Let's Encrypt

Let's Encrypt is a free CA that aims to make it easy to setup TLS encryption on any domain that you control. It entered public beta on December 3, 2015. If you are willing to use the default CSR that Let's Encrypt generates for you (which includes a 2048 bit RSA key) the process is very straightforward. This means that not only is it a free CA, it is easier to use than any other CA on the planet. However, for the time being, this does assumes that your server is running a modern Linux or BSD variant.

Getting Let's Encrypt

The best way to get Let's Encrypt is to clone their git repository:

$ git clone https://github.com/letsencrypt/letsencrypt
Cloning into 'letsencrypt'...

Getting your certificate

After cloning the Let's Encrypt git repository it is very straightforward to acquire your certificate. Note that you will need to stop any servers that are currently listening on port 443 because letsencrypt-auto will bind to the port to verify that you control the domain. This step must be done as root:

$ cd letsencrypt
$ service nginx stop
# you can add as many sub-domains as you like to this command-line
$ ./letsencrypt-auto certonly --standalone -d domain.com -d www.domain.com

At this point letsencrypt-auto will ask for your email address as well as for you to agree to the terms of service. Afterwards your certificate and key will be symlinked from /etc/letsencrypt/live/domain.com. Don't forget to restart your webserver with service nginx start.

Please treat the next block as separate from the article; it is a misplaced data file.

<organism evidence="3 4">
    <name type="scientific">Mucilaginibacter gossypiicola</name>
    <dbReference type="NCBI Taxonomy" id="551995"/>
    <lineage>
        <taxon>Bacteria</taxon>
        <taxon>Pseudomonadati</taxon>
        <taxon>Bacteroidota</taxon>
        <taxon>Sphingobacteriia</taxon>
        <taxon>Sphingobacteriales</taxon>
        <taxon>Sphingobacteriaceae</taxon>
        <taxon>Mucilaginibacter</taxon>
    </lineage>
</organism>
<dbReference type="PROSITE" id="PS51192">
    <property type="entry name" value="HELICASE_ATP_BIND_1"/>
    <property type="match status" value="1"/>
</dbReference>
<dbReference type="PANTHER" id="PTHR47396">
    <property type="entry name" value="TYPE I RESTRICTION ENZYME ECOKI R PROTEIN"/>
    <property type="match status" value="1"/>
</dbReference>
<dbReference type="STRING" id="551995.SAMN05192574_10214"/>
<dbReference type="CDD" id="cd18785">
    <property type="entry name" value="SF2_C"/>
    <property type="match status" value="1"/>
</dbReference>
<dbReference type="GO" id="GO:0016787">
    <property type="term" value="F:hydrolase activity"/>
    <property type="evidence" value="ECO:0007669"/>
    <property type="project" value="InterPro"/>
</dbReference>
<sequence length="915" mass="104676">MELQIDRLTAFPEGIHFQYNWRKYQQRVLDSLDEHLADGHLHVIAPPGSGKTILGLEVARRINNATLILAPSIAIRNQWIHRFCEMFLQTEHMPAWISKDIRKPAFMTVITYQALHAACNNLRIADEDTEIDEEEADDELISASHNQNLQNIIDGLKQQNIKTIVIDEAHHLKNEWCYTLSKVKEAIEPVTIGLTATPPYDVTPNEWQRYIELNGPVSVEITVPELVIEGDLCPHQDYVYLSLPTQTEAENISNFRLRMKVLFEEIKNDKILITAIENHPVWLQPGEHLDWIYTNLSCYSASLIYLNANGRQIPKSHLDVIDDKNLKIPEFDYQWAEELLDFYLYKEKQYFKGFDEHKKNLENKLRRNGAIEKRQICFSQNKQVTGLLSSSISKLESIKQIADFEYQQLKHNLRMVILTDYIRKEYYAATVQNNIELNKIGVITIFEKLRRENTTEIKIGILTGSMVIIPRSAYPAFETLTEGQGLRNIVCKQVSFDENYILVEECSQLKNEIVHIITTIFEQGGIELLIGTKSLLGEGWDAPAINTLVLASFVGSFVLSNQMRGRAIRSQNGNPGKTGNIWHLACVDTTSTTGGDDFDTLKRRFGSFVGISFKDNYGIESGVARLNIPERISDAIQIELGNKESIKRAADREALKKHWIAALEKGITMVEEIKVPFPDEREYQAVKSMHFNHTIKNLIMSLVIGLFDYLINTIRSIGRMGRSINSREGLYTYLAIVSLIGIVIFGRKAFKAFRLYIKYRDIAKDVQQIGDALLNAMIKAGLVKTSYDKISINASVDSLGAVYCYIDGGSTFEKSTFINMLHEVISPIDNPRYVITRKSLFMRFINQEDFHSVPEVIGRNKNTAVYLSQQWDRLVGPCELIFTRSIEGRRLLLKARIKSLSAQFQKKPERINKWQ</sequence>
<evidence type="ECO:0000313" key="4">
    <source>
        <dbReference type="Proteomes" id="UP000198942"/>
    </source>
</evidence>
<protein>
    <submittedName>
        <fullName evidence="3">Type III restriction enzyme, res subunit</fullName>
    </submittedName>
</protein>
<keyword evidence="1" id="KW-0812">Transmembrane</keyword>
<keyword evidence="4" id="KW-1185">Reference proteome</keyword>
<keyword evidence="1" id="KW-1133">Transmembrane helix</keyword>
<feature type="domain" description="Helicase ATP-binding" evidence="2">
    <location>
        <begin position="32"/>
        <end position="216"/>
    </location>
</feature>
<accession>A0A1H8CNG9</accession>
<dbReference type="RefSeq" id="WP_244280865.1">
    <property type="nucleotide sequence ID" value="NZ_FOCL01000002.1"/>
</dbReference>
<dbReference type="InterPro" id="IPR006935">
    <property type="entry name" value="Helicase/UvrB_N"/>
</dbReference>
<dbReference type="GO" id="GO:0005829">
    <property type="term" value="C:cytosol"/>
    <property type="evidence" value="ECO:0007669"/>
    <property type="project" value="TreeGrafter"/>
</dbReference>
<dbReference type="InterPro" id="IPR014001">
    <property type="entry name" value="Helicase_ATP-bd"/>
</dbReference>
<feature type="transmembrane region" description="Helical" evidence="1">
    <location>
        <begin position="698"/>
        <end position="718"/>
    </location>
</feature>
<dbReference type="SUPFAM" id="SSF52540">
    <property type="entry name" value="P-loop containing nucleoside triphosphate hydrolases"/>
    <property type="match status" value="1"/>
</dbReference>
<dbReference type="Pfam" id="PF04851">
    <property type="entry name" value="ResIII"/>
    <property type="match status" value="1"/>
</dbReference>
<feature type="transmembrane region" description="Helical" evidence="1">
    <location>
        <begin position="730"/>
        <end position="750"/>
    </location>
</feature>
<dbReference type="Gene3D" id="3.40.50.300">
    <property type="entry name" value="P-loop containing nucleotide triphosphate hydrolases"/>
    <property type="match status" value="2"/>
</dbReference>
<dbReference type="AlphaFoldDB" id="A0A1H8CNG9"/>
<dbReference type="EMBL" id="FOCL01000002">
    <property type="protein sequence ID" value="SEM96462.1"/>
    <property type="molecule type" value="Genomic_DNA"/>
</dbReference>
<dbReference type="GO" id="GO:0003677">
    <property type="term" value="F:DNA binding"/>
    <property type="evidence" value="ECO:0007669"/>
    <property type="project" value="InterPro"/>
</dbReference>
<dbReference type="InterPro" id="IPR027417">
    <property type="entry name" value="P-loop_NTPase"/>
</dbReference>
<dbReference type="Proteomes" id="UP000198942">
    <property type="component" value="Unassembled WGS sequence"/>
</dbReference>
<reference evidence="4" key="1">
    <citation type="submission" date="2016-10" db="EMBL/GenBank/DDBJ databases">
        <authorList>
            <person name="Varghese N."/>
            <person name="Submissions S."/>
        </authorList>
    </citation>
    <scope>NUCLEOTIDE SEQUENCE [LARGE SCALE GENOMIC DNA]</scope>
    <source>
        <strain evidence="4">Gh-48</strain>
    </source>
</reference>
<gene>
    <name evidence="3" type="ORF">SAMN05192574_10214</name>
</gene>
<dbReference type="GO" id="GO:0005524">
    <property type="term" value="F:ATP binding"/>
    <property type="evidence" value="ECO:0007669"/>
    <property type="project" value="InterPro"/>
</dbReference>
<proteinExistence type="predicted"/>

Configuring NGINX to use your certificate

You will need to create a server block in your NGINX configuration file to use the certificate and key that you just generated. On my Ubuntu server these configuration files are located in /etc/nginx/sites-available. You probably want to copy your port 80 block, modify the listen line to be listen 443 ssl;, and add ssl_certificate and ssl_certificate_key lines. Alternatively, you can add these listen, ssl_certificate and ssl_certificate_key lines to an exisitng server block. Here is an example of what it might look like when you are done:

server {
    listen 443 ssl;
    server_name www.domain.com;

    ssl_certificate     /etc/letsencrypt/live/domain.com/fullchain.pem;
    ssl_certificate_key /etc/letsencrypt/live/domain.com/privkey.pem;


At this point you can service nginx restart and you should be up and running!

Configuring NGINX to automatically redirect HTTP traffic to HTTPS

If desired you can configure NGINX to redirect all HTTP traffic to HTTPS. Replace your HTTP server block with one that looks like this:

server {
    listen 80;

    server_name www.domain.com;
    return 302 https://www.domain.com$request_uri;

Don't forget to service nginx restart.